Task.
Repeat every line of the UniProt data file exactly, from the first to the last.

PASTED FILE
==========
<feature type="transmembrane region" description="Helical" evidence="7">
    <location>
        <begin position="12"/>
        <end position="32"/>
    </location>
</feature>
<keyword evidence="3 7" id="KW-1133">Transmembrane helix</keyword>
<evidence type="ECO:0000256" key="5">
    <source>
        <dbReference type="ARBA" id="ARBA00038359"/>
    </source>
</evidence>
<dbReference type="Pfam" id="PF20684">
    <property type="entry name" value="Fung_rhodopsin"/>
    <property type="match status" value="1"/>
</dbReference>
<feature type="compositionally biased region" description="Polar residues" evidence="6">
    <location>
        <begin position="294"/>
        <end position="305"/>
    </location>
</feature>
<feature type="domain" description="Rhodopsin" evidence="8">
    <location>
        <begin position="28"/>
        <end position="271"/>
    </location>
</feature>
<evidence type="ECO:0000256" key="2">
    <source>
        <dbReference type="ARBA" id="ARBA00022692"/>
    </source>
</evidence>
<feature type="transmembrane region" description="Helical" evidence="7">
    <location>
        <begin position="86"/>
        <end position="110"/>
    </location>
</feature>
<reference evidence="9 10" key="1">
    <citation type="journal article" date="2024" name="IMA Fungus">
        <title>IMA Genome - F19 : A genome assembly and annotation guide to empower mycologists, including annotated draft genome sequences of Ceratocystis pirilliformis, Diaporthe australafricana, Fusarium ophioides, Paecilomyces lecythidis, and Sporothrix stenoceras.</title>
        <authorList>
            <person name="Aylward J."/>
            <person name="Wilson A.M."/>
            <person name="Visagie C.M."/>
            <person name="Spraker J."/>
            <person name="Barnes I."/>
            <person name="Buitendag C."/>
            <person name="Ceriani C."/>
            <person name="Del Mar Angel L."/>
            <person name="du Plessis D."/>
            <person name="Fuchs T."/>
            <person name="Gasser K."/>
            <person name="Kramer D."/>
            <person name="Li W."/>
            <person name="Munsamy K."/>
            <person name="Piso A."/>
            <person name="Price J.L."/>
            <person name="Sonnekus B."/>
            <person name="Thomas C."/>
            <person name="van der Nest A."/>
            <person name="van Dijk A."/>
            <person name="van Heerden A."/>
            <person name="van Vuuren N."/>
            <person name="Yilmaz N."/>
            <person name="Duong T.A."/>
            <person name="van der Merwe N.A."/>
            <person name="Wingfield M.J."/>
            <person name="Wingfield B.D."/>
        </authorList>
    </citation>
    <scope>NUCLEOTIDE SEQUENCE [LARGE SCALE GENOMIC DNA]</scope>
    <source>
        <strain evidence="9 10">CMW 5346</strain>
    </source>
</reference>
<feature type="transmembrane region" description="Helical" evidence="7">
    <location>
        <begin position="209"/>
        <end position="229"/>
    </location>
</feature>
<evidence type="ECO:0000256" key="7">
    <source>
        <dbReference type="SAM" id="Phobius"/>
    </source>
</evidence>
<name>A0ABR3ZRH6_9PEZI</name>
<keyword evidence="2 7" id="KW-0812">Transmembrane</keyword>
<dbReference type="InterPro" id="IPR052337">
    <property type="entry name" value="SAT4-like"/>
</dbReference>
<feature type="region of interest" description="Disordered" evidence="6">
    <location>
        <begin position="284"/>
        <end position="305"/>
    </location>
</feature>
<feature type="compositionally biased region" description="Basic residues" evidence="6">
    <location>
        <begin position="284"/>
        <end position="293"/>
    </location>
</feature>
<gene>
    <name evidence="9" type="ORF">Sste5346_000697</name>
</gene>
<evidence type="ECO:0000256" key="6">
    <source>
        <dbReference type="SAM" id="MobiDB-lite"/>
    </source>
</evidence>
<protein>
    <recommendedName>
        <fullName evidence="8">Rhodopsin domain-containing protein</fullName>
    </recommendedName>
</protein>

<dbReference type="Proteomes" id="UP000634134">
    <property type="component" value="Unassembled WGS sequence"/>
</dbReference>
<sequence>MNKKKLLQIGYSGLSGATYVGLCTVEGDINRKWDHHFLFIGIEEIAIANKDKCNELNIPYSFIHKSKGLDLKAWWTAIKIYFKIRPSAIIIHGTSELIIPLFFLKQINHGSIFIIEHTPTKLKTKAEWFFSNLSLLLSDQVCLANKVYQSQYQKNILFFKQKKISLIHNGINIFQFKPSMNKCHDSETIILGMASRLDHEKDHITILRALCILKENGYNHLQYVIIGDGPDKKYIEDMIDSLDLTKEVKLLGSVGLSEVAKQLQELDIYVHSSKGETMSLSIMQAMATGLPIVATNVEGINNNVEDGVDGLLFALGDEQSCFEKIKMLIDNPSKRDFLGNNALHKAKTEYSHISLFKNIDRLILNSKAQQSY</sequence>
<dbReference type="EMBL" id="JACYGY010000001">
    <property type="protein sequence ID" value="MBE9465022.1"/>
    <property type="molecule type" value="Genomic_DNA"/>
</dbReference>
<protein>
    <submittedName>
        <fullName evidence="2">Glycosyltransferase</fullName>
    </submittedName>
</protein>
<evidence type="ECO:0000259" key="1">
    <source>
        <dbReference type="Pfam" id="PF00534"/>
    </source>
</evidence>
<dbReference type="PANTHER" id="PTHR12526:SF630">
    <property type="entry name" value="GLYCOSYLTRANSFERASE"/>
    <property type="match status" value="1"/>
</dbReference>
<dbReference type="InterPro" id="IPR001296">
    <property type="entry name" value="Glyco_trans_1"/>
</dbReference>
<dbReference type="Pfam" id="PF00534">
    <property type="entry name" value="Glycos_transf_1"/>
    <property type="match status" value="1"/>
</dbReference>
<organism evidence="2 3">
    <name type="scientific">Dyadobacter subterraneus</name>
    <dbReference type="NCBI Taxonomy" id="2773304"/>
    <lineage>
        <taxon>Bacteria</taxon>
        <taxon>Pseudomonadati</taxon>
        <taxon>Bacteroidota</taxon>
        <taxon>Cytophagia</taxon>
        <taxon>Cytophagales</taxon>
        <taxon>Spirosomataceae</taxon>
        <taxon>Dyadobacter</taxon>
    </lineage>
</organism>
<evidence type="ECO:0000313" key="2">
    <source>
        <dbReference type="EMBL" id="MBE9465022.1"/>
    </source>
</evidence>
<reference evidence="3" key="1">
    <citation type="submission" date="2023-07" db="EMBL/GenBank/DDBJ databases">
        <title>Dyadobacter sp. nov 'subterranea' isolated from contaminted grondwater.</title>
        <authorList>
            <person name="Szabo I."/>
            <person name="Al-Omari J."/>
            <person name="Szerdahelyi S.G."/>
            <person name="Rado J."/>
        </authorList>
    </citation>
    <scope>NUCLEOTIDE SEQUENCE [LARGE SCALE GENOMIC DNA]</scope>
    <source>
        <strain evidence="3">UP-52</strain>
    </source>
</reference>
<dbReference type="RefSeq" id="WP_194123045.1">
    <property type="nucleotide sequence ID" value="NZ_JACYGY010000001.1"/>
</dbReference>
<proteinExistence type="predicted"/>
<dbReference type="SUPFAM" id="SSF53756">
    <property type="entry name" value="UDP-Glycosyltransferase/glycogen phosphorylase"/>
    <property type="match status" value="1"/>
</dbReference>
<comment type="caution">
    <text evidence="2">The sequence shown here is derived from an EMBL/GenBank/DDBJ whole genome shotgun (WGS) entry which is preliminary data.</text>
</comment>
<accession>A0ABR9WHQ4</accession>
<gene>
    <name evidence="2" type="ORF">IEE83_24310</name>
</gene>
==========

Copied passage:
<feature type="transmembrane region" description="Helical" evidence="7">
    <location>
        <begin position="12"/>
        <end position="32"/>
    </location>
</feature>
<keyword evidence="3 7" id="KW-1133">Transmembrane helix</keyword>
<evidence type="ECO:0000256" key="5">
    <source>
        <dbReference type="ARBA" id="ARBA00038359"/>
    </source>
</evidence>
<dbReference type="Pfam" id="PF20684">
    <property type="entry name" value="Fung_rhodopsin"/>
    <property type="match status" value="1"/>
</dbReference>
<feature type="compositionally biased region" description="Polar residues" evidence="6">
    <location>
        <begin position="294"/>
        <end position="305"/>
    </location>
</feature>
<feature type="domain" description="Rhodopsin" evidence="8">
    <location>
        <begin position="28"/>
        <end position="271"/>
    </location>
</feature>
<evidence type="ECO:0000256" key="2">
    <source>
        <dbReference type="ARBA" id="ARBA00022692"/>
    </source>
</evidence>
<feature type="transmembrane region" description="Helical" evidence="7">
    <location>
        <begin position="86"/>
        <end position="110"/>
    </location>
</feature>
<reference evidence="9 10" key="1">
    <citation type="journal article" date="2024" name="IMA Fungus">
        <title>IMA Genome - F19 : A genome assembly and annotation guide to empower mycologists, including annotated draft genome sequences of Ceratocystis pirilliformis, Diaporthe australafricana, Fusarium ophioides, Paecilomyces lecythidis, and Sporothrix stenoceras.</title>
        <authorList>
            <person name="Aylward J."/>
            <person name="Wilson A.M."/>
            <person name="Visagie C.M."/>
            <person name="Spraker J."/>
            <person name="Barnes I."/>
            <person name="Buitendag C."/>
            <person name="Ceriani C."/>
            <person name="Del Mar Angel L."/>
            <person name="du Plessis D."/>
            <person name="Fuchs T."/>
            <person name="Gasser K."/>
            <person name="Kramer D."/>
            <person name="Li W."/>
            <person name="Munsamy K."/>
            <person name="Piso A."/>
            <person name="Price J.L."/>
            <person name="Sonnekus B."/>
            <person name="Thomas C."/>
            <person name="van der Nest A."/>
            <person name="van Dijk A."/>
            <person name="van Heerden A."/>
            <person name="van Vuuren N."/>
            <person name="Yilmaz N."/>
            <person name="Duong T.A."/>
            <person name="van der Merwe N.A."/>
            <person name="Wingfield M.J."/>
            <person name="Wingfield B.D."/>
        </authorList>
    </citation>
    <scope>NUCLEOTIDE SEQUENCE [LARGE SCALE GENOMIC DNA]</scope>
    <source>
        <strain evidence="9 10">CMW 5346</strain>
    </source>
</reference>
<feature type="transmembrane region" description="Helical" evidence="7">
    <location>
        <begin position="209"/>
        <end position="229"/>
    </location>
</feature>
<evidence type="ECO:0000256" key="7">
    <source>
        <dbReference type="SAM" id="Phobius"/>
    </source>
</evidence>
<name>A0ABR3ZRH6_9PEZI</name>
<keyword evidence="2 7" id="KW-0812">Transmembrane</keyword>
<dbReference type="InterPro" id="IPR052337">
    <property type="entry name" value="SAT4-like"/>
</dbReference>
<feature type="region of interest" description="Disordered" evidence="6">
    <location>
        <begin position="284"/>
        <end position="305"/>
    </location>
</feature>
<feature type="compositionally biased region" description="Basic residues" evidence="6">
    <location>
        <begin position="284"/>
        <end position="293"/>
    </location>
</feature>
<gene>
    <name evidence="9" type="ORF">Sste5346_000697</name>
</gene>
<evidence type="ECO:0000256" key="6">
    <source>
        <dbReference type="SAM" id="MobiDB-lite"/>
    </source>
</evidence>
<protein>
    <recommendedName>
        <fullName evidence="8">Rhodopsin domain-containing protein</fullName>
    </recommendedName>
</protein>

<dbReference type="Proteomes" id="UP000634134">
    <property type="component" value="Unassembled WGS sequence"/>
</dbReference>
<sequence>MNKKKLLQIGYSGLSGATYVGLCTVEGDINRKWDHHFLFIGIEEIAIANKDKCNELNIPYSFIHKSKGLDLKAWWTAIKIYFKIRPSAIIIHGTSELIIPLFFLKQINHGSIFIIEHTPTKLKTKAEWFFSNLSLLLSDQVCLANKVYQSQYQKNILFFKQKKISLIHNGINIFQFKPSMNKCHDSETIILGMASRLDHEKDHITILRALCILKENGYNHLQYVIIGDGPDKKYIEDMIDSLDLTKEVKLLGSVGLSEVAKQLQELDIYVHSSKGETMSLSIMQAMATGLPIVATNVEGINNNVEDGVDGLLFALGDEQSCFEKIKMLIDNPSKRDFLGNNALHKAKTEYSHISLFKNIDRLILNSKAQQSY</sequence>
<dbReference type="EMBL" id="JACYGY010000001">
    <property type="protein sequence ID" value="MBE9465022.1"/>
    <property type="molecule type" value="Genomic_DNA"/>
</dbReference>
<protein>
    <submittedName>
        <fullName evidence="2">Glycosyltransferase</fullName>
    </submittedName>
</protein>
<evidence type="ECO:0000259" key="1">
    <source>
        <dbReference type="Pfam" id="PF00534"/>
    </source>
</evidence>
<dbReference type="PANTHER" id="PTHR12526:SF630">
    <property type="entry name" value="GLYCOSYLTRANSFERASE"/>
    <property type="match status" value="1"/>
</dbReference>
<dbReference type="InterPro" id="IPR001296">
    <property type="entry name" value="Glyco_trans_1"/>
</dbReference>
<dbReference type="Pfam" id="PF00534">
    <property type="entry name" value="Glycos_transf_1"/>
    <property type="match status" value="1"/>
</dbReference>
<organism evidence="2 3">
    <name type="scientific">Dyadobacter subterraneus</name>
    <dbReference type="NCBI Taxonomy" id="2773304"/>
    <lineage>
        <taxon>Bacteria</taxon>
        <taxon>Pseudomonadati</taxon>
        <taxon>Bacteroidota</taxon>
        <taxon>Cytophagia</taxon>
        <taxon>Cytophagales</taxon>
        <taxon>Spirosomataceae</taxon>
        <taxon>Dyadobacter</taxon>
    </lineage>
</organism>
<evidence type="ECO:0000313" key="2">
    <source>
        <dbReference type="EMBL" id="MBE9465022.1"/>
    </source>
</evidence>
<reference evidence="3" key="1">
    <citation type="submission" date="2023-07" db="EMBL/GenBank/DDBJ databases">
        <title>Dyadobacter sp. nov 'subterranea' isolated from contaminted grondwater.</title>
        <authorList>
            <person name="Szabo I."/>
            <person name="Al-Omari J."/>
            <person name="Szerdahelyi S.G."/>
            <person name="Rado J."/>
        </authorList>
    </citation>
    <scope>NUCLEOTIDE SEQUENCE [LARGE SCALE GENOMIC DNA]</scope>
    <source>
        <strain evidence="3">UP-52</strain>
    </source>
</reference>
<dbReference type="RefSeq" id="WP_194123045.1">
    <property type="nucleotide sequence ID" value="NZ_JACYGY010000001.1"/>
</dbReference>
<proteinExistence type="predicted"/>
<dbReference type="SUPFAM" id="SSF53756">
    <property type="entry name" value="UDP-Glycosyltransferase/glycogen phosphorylase"/>
    <property type="match status" value="1"/>
</dbReference>
<comment type="caution">
    <text evidence="2">The sequence shown here is derived from an EMBL/GenBank/DDBJ whole genome shotgun (WGS) entry which is preliminary data.</text>
</comment>
<accession>A0ABR9WHQ4</accession>
<gene>
    <name evidence="2" type="ORF">IEE83_24310</name>
</gene>